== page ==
Zombies and vampires
Fun question! I like both (I just like horror!) in general but I leaned vampires, though when you mention more recent entries… I was leaning on older vampire works. And mostly films, for what it’s worth. Zombies are a great chance for impressive gross visual effects, while vampires (the kind I’m thinking of) have lush set designs and costumes. Slight preference for the latter, but both are cool. I think I just prefer vampires as creatures because there’s more room to make them themselves interesting – I’m thinking of something like Herzog’s Nosferatu the Vampyre where he made Nosferatu himself an extremely pitiable creature. Gunn’s Ganja & Hess turns it into an addiction thing, etc. Zombie movies definitely can have good subtext (good old Dawn of the Dead consumerism) but the zombies themselves interest me more as just the overarching concept than the individual creatures, I guess? It’s all good.
The really important factor is that Nicolas Cage has, to my knowledge, only played a vampire.
I read 10,000 characters today! Love those days where it hits 5 digits, need more of them.
It started rough though. I left off still in the middle of the aforementioned slangy fight sort of sequence which threw a whole bunch of nonsense at me. For example, 四つ巴, which is not a word. It’s apparently based on 三つ巴 (an emblem of three comma-shaped figures arranged to form a circle, but more crucially, a 3 way fight) then expanded to incorporate the extra person, heh. There was also the sentence, as a quick demonstration: “ああ、もうカオスっぷりがパない.” I got it with some internet lookups but that’s a mess of slang, the worst being パない which my dictionary couldn’t catch. It makes sense now that I see where it came from, though. The line doesn’t look so bad in isolation, but when surrounded by a ton of things written like that… y’know.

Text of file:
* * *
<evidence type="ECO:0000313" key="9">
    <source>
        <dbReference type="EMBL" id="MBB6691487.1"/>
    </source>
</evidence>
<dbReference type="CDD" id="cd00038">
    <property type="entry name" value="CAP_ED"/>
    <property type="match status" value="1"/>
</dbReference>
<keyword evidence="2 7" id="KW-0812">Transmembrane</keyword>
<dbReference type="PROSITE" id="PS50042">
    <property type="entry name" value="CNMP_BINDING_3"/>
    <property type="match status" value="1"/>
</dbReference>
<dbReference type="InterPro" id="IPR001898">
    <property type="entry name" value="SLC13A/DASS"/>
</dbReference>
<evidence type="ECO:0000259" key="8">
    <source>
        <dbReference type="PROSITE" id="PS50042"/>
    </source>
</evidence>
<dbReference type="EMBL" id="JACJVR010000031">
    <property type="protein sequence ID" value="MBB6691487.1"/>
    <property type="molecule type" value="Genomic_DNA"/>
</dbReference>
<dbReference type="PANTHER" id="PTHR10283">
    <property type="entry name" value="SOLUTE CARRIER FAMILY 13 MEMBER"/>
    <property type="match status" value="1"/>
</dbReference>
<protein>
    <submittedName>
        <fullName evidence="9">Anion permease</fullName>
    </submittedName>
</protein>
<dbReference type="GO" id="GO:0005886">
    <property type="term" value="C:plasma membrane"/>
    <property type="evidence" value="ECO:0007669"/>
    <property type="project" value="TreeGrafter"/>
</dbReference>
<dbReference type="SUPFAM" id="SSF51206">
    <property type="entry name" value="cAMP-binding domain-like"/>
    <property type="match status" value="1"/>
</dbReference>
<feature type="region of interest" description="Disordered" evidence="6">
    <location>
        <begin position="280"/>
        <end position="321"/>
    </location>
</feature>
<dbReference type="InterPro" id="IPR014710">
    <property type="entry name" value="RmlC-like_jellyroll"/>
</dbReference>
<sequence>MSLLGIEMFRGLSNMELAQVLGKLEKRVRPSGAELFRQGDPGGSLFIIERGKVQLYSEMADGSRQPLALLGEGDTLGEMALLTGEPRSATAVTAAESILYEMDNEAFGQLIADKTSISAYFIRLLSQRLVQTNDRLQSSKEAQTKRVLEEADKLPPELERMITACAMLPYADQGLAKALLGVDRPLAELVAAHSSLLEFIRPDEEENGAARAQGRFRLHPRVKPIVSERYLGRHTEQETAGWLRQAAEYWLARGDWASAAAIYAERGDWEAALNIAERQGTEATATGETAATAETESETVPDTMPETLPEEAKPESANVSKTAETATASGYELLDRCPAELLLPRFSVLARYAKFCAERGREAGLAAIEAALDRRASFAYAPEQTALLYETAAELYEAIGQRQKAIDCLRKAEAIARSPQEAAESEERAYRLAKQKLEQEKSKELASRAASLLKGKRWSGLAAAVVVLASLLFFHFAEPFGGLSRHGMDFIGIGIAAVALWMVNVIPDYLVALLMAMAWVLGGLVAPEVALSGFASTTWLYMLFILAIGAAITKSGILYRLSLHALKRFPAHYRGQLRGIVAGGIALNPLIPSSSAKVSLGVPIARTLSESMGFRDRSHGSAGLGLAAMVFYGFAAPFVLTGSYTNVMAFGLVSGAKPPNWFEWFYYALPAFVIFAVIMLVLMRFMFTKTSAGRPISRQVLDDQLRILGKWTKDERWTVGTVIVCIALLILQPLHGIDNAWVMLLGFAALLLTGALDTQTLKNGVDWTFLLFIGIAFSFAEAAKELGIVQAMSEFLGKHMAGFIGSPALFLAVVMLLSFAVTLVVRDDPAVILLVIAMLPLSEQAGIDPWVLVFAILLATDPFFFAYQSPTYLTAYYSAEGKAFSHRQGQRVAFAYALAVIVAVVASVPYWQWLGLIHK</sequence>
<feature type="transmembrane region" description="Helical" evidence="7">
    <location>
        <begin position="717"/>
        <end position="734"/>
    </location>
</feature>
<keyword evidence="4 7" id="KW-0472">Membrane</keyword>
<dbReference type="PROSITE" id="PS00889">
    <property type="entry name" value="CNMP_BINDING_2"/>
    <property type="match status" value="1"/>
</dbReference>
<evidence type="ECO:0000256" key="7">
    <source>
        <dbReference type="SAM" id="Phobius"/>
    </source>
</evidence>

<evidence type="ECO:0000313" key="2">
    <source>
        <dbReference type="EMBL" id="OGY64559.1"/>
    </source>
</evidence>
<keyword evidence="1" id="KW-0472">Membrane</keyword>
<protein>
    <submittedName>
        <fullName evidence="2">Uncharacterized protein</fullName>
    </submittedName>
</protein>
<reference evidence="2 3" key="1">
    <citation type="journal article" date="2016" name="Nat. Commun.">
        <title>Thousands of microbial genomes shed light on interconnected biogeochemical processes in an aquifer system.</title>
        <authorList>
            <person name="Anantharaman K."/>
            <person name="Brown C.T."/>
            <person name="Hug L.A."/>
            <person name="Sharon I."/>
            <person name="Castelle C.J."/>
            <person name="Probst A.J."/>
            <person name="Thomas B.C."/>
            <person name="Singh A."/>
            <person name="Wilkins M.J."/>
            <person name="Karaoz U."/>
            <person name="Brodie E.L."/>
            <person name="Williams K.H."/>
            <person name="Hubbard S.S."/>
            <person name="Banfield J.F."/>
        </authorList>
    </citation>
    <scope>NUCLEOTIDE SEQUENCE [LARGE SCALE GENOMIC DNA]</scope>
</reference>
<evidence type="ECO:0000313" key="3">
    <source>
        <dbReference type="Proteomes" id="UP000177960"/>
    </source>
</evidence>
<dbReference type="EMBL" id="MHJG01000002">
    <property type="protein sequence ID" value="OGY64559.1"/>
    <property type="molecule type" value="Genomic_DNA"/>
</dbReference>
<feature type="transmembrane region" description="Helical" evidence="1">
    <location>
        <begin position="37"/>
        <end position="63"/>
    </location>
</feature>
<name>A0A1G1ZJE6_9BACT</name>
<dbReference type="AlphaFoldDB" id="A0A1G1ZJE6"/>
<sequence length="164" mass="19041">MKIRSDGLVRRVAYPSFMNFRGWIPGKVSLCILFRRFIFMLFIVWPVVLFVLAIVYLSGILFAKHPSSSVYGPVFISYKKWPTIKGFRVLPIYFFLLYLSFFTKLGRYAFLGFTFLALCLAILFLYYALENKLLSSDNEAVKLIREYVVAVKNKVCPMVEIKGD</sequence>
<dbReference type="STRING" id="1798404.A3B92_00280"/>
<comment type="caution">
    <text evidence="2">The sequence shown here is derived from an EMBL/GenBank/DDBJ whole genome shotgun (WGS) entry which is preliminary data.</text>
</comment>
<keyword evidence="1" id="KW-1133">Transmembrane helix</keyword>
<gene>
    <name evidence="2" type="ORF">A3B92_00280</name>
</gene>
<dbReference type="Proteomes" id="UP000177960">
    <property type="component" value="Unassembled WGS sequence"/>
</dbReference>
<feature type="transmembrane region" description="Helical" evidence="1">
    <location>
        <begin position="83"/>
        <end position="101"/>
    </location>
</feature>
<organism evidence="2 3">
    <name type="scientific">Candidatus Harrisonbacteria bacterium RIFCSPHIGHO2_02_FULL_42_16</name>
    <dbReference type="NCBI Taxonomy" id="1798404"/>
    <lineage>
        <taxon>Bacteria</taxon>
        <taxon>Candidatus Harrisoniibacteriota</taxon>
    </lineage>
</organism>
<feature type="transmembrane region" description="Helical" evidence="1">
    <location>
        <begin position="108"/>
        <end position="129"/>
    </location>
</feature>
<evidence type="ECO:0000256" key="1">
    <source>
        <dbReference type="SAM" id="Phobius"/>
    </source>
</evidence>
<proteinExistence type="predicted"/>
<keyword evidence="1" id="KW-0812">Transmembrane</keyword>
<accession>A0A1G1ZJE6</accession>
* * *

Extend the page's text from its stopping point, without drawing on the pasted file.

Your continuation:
Another fun cultural reference today, that I’m happy to say I understood! They referenced, and used the line “月が綺麗ですね” . This is, if I understand correctly, a line from Natsume Sōseki himself, as the translation of “I love you” into Japanese. Sort of demonstrating how roundabout and contextual the language can be (particularly in his time, I’m sure).
Someone threw Inari! Just want you all to know he was rapidly rotating. If I could easily capture video instead, I would.
Good day overall! Today’s new word is 一肌脱ぐ (ひとはだぬぐ), “to pitch in and help.” It… sure doesn’t mean what the kanji made me expect, and the game played into that a bit for a joke too.